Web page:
-- Study Highlights Foreign Direct Investment
in Emerging Markets --
WASHINGTON, D.C., June 8, 1998 ---The International Finance Corporation
today released the Arabic-language edition of "Foreign Direct Investment."
The study reviews the interaction between policy frameworks and the volume
and performance of foreign direct investment (FDI). This is the fifth
volume of IFC’s "Lessons of Experience" series of studies which
draw on IFC’s experience as an investor and policy advisor in emerging
The IFC study finds that FDI flows are not easy to attract; nor do all
foreign investments lead to profitable enterprises. It also says
that a sound policy framework -- one that holds few restrictions on foreign
ownership, a liberal trade and payments regime, open access to land and
labor, low and uniform taxes, limited public sector involvement in the
economy, and minimum red tape -- is key to capturing foreign investor interest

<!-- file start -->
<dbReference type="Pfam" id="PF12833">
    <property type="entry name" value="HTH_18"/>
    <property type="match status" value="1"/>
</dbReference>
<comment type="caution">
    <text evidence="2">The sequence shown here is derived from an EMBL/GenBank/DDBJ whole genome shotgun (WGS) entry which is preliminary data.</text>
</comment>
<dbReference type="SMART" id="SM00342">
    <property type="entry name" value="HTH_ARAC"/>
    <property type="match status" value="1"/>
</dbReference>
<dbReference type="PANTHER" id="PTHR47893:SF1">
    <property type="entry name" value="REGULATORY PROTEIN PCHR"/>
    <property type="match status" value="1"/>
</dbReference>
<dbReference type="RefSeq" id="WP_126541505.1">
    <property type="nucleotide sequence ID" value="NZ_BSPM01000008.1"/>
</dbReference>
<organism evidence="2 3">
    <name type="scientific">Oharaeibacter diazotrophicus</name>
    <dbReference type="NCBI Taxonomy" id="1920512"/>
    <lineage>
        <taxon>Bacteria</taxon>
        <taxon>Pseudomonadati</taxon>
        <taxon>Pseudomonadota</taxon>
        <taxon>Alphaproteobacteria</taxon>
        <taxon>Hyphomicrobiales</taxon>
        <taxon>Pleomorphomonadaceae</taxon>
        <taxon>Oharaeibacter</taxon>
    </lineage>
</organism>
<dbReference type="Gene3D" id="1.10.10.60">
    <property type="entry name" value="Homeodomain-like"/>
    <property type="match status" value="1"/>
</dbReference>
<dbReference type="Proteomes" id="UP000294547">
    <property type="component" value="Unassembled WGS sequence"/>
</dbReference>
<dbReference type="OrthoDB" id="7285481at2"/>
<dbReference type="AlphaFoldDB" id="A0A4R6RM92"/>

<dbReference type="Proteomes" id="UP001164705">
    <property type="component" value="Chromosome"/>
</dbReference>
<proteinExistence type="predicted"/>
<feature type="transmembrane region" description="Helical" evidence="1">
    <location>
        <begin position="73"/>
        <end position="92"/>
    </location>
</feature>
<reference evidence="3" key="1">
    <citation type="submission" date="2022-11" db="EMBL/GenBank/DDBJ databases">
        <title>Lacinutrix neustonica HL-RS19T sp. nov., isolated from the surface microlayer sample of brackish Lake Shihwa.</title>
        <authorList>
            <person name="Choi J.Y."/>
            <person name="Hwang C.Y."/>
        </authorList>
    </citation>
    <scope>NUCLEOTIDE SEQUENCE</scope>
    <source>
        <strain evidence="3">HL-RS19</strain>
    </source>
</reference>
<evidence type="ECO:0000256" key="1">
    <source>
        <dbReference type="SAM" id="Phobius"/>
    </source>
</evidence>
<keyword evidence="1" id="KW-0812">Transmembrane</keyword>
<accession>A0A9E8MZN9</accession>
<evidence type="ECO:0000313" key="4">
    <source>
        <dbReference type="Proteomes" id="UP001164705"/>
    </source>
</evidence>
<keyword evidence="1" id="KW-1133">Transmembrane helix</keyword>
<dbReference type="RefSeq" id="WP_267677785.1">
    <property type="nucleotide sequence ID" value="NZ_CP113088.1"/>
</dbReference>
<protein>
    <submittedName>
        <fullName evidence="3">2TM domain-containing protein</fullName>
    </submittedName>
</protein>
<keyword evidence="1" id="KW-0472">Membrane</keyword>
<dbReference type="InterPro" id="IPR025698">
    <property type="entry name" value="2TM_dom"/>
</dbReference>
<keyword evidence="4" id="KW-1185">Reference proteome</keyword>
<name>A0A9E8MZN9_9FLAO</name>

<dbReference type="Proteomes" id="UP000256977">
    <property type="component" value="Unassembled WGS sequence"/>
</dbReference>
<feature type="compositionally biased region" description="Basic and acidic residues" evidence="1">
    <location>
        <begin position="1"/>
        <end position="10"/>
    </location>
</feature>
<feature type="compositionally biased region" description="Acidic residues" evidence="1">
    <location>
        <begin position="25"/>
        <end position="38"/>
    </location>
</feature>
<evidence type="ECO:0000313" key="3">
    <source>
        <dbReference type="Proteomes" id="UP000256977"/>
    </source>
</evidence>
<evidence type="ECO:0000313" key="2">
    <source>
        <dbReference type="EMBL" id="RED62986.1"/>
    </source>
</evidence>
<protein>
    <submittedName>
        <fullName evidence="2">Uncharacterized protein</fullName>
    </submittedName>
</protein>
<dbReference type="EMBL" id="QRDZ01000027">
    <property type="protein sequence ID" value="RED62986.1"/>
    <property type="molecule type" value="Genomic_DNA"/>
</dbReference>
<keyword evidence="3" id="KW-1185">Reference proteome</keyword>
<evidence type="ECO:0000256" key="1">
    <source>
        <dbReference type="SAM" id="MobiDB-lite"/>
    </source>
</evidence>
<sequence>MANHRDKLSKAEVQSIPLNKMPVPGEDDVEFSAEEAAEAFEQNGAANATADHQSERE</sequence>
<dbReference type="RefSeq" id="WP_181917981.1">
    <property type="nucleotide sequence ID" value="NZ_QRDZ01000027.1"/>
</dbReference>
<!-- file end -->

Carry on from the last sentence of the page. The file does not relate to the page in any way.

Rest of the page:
and to successful investments. The study concludes that with sound
policies even those countries considered risky by investors can attract
In 1996, Morocco, Tunisia, and Egypt attracted most of the FDI flows to
the Middle East and North Africa region. However, the study notes
that FDI in the region remains low at six percent of the total flows to
developing countries, which amounted to US$706.3 billion in 1996.
Publication of this study in Arabic is intended to better inform the Arabic-speaking
business community and build greater awareness of IFC’s products and services.
The study was written by Dale Weigel of the Foreign Investment Advisory
Service (FIAS) and Neil Gregory and Dileep Wagle of IFC’s Corporate Planning
Department. Previous studies in the series include papers on IFC’s
experience with privatization, leasing, investment funds, and financing
Established in 1989, FIAS is a joint service of IFC and the World Bank,
which advises developing countries on policies to promote FD. IFC,
part of the World Bank Group, fosters growth in the developing world and
in emerging economies by financing private sector investments, mobilizing
capital in the international financial markets, and providing technical
assistance and advice to governments and businesses.